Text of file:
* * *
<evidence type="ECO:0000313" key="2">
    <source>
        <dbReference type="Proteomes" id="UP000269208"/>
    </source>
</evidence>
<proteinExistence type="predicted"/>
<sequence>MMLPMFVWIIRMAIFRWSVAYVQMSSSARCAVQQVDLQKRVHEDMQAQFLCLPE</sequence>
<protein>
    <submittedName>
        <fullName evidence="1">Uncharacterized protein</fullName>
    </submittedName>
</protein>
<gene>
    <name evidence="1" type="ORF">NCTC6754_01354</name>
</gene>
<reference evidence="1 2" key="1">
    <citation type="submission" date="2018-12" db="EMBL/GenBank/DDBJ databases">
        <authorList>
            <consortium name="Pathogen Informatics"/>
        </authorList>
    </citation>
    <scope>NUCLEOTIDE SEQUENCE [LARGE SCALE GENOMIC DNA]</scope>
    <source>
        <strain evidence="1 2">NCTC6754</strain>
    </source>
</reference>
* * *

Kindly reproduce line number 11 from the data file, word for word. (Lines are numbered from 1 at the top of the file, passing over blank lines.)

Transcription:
    </submittedName>